NEW YORK: The ad-supported internet contributed $1.121 trillion to the US economy last year, or more than twice what it did in 2012, according to a new academic study.
The report, entitled The Economic Value of the Advertising-Supported Internet Ecosystem, was led by Prof John Deighton from Harvard Business School on behalf of the Interactive Advertising Bureau (IAB).
It calculated that the ad-supported internet now accounts for 6% of total US gross domestic product (GDP), representing a compound annual growth rate of 20% over the past four years, or five times the average US GDP growth over the same period.
Furthermore, the industry is responsible for 10.4m jobs across the US and not just in the areas famous for their technology hubs, such as the San Francisco Bay Area, Boston's Route 128 or Manhattan in New York.
Indeed, even Silicon Valley in California accounts for just 4% of jobs directly related to the ad-supported internet, while some of the biggest number of jobs are to be found in states such as North Carolina, Texas and Utah.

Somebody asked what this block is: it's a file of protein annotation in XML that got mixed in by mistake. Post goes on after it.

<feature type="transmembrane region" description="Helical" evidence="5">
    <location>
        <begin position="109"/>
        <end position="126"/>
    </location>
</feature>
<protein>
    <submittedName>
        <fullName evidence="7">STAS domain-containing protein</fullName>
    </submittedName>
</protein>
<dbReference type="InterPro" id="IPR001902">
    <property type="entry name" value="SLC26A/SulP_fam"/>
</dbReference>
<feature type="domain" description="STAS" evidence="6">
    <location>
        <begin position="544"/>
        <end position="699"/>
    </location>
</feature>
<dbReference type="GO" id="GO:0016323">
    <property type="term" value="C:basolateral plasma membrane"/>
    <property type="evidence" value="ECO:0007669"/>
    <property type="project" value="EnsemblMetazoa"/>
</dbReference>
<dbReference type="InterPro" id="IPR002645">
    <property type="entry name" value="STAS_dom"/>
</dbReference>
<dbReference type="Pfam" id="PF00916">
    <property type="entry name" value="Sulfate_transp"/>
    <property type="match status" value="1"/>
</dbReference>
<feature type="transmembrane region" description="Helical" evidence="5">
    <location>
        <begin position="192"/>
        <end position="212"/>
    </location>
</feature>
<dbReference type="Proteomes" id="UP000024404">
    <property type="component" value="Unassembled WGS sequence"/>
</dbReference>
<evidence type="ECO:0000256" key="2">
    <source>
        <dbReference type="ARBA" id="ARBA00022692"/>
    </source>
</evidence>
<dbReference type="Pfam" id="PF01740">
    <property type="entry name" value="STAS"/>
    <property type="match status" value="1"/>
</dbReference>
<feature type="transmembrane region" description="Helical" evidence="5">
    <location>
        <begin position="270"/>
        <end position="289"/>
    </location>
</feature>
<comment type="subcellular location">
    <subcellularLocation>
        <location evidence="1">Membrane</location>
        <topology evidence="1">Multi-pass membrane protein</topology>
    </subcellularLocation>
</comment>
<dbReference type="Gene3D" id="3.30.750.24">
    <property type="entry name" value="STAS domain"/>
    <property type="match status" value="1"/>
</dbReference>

And out of the 10.4m jobs created by the ad-supported internet, 4.1m are directly tied to the industry, with small and medium-sized companies accounting for 44% of these directly linked jobs.
The report also noted that online video has been the most significant driver of new internet traffic since 2012, especially as over-the-top (OTT) TV became mainstream.
Commenting on the findings, Prof Deighton said: "This study makes clear how crucial the ad-supported digital sector is to the expansion of the broader US business landscape.
"The internet fills an ever-widening role as market-maker to the US economy, first as a retail platform, next complementing traditional advertising media, then becoming a mobile platform to reach people on the move, and now as a platform to make markets in on-demand services. It is little wonder that it's growing at 20% per year."
Data sourced from IAB; additional content by Warc staff